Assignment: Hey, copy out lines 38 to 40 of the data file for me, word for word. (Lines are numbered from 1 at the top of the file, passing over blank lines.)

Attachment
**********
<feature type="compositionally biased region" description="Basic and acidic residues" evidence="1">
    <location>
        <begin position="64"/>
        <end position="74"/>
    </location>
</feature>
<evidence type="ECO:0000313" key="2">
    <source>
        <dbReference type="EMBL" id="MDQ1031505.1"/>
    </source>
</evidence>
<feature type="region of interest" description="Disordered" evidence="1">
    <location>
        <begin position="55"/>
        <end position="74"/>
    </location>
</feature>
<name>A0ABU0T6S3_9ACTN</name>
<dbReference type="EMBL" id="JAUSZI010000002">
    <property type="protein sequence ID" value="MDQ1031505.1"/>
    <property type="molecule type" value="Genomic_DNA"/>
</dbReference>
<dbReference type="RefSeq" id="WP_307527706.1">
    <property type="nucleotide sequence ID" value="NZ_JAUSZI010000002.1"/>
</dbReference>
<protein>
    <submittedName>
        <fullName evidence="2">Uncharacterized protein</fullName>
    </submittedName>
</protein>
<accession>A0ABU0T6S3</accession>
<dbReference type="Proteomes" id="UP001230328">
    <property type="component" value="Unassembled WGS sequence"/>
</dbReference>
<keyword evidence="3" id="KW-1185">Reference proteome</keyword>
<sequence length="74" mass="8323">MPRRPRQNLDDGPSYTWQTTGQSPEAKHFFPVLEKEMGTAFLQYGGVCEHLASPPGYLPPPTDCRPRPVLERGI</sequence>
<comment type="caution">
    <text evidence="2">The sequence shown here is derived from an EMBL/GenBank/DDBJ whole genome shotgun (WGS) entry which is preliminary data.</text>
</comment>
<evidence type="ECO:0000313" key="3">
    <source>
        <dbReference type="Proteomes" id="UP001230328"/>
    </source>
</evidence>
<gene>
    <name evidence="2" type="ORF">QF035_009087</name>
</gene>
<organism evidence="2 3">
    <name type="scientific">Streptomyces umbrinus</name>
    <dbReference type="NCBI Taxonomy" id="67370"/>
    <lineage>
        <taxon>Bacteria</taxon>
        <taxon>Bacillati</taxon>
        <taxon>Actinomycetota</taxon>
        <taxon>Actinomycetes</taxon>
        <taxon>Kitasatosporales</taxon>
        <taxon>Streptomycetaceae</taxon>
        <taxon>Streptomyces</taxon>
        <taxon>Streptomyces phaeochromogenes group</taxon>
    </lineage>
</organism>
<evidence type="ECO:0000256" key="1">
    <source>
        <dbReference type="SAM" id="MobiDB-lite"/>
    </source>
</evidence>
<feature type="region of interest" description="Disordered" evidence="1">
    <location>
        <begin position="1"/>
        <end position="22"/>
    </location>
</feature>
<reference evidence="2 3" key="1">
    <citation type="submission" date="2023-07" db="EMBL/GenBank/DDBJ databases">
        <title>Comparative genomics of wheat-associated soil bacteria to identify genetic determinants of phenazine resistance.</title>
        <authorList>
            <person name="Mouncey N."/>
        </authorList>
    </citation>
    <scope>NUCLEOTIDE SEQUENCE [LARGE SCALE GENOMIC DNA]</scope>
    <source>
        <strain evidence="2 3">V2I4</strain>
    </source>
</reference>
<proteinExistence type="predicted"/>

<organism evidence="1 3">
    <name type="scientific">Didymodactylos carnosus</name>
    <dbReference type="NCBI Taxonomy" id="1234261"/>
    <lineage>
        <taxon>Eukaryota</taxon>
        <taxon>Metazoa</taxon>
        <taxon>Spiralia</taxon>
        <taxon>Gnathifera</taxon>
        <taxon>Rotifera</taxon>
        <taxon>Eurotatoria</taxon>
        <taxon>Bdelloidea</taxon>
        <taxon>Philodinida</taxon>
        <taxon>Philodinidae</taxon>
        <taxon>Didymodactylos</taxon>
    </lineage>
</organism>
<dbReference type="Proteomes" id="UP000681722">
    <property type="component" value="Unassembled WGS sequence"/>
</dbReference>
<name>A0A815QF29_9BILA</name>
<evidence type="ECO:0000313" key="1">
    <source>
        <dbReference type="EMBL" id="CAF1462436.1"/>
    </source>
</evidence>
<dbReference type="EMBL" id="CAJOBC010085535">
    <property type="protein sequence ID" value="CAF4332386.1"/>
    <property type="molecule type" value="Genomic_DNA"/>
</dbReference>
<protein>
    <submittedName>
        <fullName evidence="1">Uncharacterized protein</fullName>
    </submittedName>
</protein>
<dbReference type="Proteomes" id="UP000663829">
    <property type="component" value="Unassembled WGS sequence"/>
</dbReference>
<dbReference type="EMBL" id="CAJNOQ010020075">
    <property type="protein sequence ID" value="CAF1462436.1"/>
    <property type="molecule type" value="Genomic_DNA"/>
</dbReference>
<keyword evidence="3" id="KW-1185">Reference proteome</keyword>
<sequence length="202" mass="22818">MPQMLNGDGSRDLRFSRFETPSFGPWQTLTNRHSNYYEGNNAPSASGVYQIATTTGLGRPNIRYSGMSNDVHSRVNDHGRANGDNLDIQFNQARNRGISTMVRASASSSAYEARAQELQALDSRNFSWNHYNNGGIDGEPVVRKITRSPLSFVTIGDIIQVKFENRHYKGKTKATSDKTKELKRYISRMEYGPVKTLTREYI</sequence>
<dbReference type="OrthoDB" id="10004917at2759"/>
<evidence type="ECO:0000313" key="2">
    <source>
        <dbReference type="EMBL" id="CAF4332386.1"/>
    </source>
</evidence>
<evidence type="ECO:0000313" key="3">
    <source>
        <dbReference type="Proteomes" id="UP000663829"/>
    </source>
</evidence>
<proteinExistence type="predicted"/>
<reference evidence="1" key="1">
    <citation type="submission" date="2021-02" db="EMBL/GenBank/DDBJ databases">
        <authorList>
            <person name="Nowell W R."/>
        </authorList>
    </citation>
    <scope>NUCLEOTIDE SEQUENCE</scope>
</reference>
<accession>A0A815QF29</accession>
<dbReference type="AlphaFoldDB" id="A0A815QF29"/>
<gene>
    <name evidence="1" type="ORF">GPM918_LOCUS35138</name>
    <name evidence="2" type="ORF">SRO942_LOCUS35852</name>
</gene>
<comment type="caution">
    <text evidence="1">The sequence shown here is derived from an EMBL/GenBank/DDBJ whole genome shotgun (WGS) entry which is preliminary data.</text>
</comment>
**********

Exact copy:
    <text evidence="2">The sequence shown here is derived from an EMBL/GenBank/DDBJ whole genome shotgun (WGS) entry which is preliminary data.</text>
</comment>
<evidence type="ECO:0000313" key="3">